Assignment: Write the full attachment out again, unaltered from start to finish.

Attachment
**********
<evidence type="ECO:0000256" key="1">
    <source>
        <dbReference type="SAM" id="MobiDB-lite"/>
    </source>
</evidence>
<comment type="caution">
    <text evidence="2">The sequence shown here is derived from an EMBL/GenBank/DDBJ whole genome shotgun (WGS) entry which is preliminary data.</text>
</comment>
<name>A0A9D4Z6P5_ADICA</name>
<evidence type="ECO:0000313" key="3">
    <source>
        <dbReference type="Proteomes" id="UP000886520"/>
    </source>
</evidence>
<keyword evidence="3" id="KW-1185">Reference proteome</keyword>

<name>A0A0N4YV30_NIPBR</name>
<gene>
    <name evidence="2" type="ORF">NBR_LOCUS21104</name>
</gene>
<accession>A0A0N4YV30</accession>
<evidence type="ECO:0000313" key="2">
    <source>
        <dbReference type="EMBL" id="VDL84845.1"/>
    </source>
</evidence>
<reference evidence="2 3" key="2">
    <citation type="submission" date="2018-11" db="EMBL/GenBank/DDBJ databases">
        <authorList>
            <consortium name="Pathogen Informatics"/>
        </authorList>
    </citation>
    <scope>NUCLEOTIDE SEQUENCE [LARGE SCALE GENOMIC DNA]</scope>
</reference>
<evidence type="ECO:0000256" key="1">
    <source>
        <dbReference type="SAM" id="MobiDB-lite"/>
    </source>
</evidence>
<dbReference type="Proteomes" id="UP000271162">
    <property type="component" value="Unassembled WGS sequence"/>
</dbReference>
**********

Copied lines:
<evidence type="ECO:0000256" key="1">
    <source>
        <dbReference type="SAM" id="MobiDB-lite"/>
    </source>
</evidence>
<comment type="caution">
    <text evidence="2">The sequence shown here is derived from an EMBL/GenBank/DDBJ whole genome shotgun (WGS) entry which is preliminary data.</text>
</comment>
<name>A0A9D4Z6P5_ADICA</name>
<evidence type="ECO:0000313" key="3">
    <source>
        <dbReference type="Proteomes" id="UP000886520"/>
    </source>
</evidence>
<keyword evidence="3" id="KW-1185">Reference proteome</keyword>

<name>A0A0N4YV30_NIPBR</name>
<gene>
    <name evidence="2" type="ORF">NBR_LOCUS21104</name>
</gene>
<accession>A0A0N4YV30</accession>
<evidence type="ECO:0000313" key="2">
    <source>
        <dbReference type="EMBL" id="VDL84845.1"/>
    </source>
</evidence>
<reference evidence="2 3" key="2">
    <citation type="submission" date="2018-11" db="EMBL/GenBank/DDBJ databases">
        <authorList>
            <consortium name="Pathogen Informatics"/>
        </authorList>
    </citation>
    <scope>NUCLEOTIDE SEQUENCE [LARGE SCALE GENOMIC DNA]</scope>
</reference>
<evidence type="ECO:0000256" key="1">
    <source>
        <dbReference type="SAM" id="MobiDB-lite"/>
    </source>
</evidence>
<dbReference type="Proteomes" id="UP000271162">
    <property type="component" value="Unassembled WGS sequence"/>
</dbReference>